The war at home

We’re currently fighting three wars overseas – Thanks, Obama!  Way to keep those promises. – one of which the administration is fervently trying to avoid calling anything close to a war or conflict.  As a veteran my thoughts and sympathies are with those who are doing that dirty work, even when we’re hearing about atrocities being committed by our troops.  I believe that those atrocities do not represent the whole and I hope the military deals with them as harshly as possible.

However, I want to focus on the war at home.  America loves wars.  They’re good for employment – look no further than me for proof of that – and in times past they gave us a cause to rally around.  Not any more.  While most of the people in my country are the same – trying to provide for their families or selves and striving to live a life that leaves them satisfied – we’re being divided along ideological lines, and I’m just as guilty of it as anybody else.  I find myself choosing sides more often than looking at an issue from all angles.  It’s not a choice I want to make but I feel like I’m being driven that way.


Why would republicans seek to repeal a law that “has helped Minnesota achieve the lowest teen pregnancy rate on record, and it’s been an important tool for medical providers for four decades now.”?  Simple answer: because it has some association with abortion and abortion is a wedge issue that can get the bases fired up.  I think most people would say that our priorities should be fixing the budget and trying to make America prosperous again, but instead we have this.  A purely punitive effort, much the same as defunding Planned Parenthood.  The republicans are declaring war and they feel justified by the tea party victories, even while not focusing on issues that the tea party represents.  This law doesn’t do anything to reduce the size of government or cut spending, or help create jobs.  It’s purely vindictive.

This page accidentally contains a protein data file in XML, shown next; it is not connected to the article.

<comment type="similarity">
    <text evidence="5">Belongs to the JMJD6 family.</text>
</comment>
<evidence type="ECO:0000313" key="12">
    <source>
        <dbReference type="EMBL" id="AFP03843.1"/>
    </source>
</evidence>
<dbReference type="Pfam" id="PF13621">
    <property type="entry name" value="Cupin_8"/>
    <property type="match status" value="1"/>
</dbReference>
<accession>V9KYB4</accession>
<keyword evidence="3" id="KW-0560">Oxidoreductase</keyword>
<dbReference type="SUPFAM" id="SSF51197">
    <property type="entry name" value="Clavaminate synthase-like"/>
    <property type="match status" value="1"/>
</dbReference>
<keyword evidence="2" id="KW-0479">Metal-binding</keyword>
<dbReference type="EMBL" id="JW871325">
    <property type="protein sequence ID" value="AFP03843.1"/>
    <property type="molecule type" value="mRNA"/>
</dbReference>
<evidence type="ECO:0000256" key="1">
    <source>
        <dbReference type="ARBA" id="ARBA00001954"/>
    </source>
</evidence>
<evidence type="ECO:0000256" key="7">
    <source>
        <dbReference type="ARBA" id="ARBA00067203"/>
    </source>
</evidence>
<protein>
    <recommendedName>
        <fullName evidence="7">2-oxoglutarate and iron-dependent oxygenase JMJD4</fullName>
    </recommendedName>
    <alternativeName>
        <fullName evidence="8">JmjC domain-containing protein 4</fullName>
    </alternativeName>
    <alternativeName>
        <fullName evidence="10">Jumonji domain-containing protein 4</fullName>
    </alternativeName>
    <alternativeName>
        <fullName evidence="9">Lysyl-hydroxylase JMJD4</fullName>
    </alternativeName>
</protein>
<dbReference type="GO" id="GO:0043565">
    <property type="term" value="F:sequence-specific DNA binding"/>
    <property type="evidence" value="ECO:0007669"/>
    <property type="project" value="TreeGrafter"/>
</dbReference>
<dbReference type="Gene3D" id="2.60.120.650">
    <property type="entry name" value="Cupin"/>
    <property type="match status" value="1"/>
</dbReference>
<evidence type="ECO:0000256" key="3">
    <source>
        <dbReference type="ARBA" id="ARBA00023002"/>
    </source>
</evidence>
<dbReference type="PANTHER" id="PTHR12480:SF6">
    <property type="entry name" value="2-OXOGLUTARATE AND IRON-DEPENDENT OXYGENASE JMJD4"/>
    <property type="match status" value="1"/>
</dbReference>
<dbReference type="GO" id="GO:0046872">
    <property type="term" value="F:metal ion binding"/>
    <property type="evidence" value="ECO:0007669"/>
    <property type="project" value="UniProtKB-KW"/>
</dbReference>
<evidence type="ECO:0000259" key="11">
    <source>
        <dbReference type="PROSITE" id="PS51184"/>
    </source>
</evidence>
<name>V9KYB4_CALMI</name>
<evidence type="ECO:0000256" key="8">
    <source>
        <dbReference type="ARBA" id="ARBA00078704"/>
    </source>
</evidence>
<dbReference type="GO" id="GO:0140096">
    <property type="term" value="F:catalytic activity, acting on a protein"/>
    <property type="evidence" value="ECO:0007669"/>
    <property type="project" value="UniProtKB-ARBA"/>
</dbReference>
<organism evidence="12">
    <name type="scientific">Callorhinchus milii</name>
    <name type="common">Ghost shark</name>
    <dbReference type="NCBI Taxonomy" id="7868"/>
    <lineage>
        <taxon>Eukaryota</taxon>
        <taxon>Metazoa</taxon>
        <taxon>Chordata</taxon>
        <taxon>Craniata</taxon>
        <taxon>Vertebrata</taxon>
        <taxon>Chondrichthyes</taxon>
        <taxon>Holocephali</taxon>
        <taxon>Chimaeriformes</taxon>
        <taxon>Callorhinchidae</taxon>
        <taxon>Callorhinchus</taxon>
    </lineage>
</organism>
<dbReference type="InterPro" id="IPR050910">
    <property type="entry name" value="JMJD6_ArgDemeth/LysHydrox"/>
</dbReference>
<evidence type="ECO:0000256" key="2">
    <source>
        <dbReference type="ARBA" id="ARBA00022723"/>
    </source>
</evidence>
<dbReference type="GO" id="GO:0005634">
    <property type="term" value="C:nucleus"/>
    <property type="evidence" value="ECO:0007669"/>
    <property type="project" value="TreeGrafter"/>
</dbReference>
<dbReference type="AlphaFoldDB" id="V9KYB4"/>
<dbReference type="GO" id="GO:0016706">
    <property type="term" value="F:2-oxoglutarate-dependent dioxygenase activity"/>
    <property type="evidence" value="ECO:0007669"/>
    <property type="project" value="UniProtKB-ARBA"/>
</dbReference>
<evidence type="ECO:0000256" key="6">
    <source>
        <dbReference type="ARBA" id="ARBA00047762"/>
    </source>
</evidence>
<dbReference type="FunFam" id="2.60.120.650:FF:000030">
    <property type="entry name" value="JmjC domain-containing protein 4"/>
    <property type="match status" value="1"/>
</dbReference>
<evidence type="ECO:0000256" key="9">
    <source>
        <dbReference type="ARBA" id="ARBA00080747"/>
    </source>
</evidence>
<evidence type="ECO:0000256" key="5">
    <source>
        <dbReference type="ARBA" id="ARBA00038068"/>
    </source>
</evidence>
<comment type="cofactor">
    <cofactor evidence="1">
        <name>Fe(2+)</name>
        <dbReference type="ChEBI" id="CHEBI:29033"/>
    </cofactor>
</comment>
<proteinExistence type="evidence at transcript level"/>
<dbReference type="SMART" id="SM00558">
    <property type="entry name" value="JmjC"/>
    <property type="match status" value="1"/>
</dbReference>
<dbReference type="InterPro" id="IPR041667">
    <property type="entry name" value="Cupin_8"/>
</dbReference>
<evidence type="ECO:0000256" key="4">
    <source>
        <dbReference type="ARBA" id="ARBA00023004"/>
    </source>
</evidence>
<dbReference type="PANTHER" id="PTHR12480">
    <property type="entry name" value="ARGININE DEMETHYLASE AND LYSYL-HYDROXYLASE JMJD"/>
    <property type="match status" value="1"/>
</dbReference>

The same applies to defunding NPR, although the republicans can at least cloak that under budget cuts (truly a drop in the bucket compared to military spending and medicare/medicaid, which neither party will touch).  Even while decrying their reasons for this, I hope it goes through and NPR finds ways to survive without government aid.  Then, no longer will the republicans be able to bitch about NPR.

And then there’s this: This is nothing but a distraction, even those pushing the bill know it won’t pass, but again it fires up the base and they can say they made the effort.  It seems like our country is being driven more toward religion, as long as it’s the right religion, whatever that is.  We all know what it isn’t: Islam.  I prefer my country to be open to all religions and endorse none.  We need to look no further than the middle east to see what happens when one religion becomes dominant for any period of time.  I don’t want wars, but I understand that sometimes they are necessary.  I don’t want holy wars, and I think that as long as there is religion we will have them.  I don’t remember where I read this quote but it’s true: nobody goes to war thinking their god isn’t on their side.  I want us free of god if we chose to be, and free to practice religion if we so choose.  I don’t want the government getting more religious; that is the wrong direction.  Especially if you claim to want less government in your lives.

So, the lines are being drawn and they are becoming increasingly clearer.  Most of us don’t want these lines but it is getting more difficult to ignore them.  These are only a few of the examples of where the lines lay, and they really are imaginary.  With this post I’ve put myself on the other side of what I’m trying to claim doesn’t exist.  I’m choosing sides while I’m saying there aren’t really sides to choose.  I’m buying into the rhetoric because it’s too loud to ignore, and because I don’t want to ignore it any more.

What side are you on?


2 thoughts on “The war at home

  1. I understand what you are saying about NPR, but I just think if we can’t cut spending on something as unnecessary and trivial as NPR, what can we cut from this budget?

    • There is plenty in the budget that needs to be cut, and I can understand if you make NPR one of those cuts, but it’s ridiculous to make it a centerpiece when you’re ignoring the huge beasts – medicare, military – that are the true drains. I think that if your rallying cry is “cut NPR and Planned Parenthood!” then you aren’t trying to sell true budget reform; you’re just pandering.

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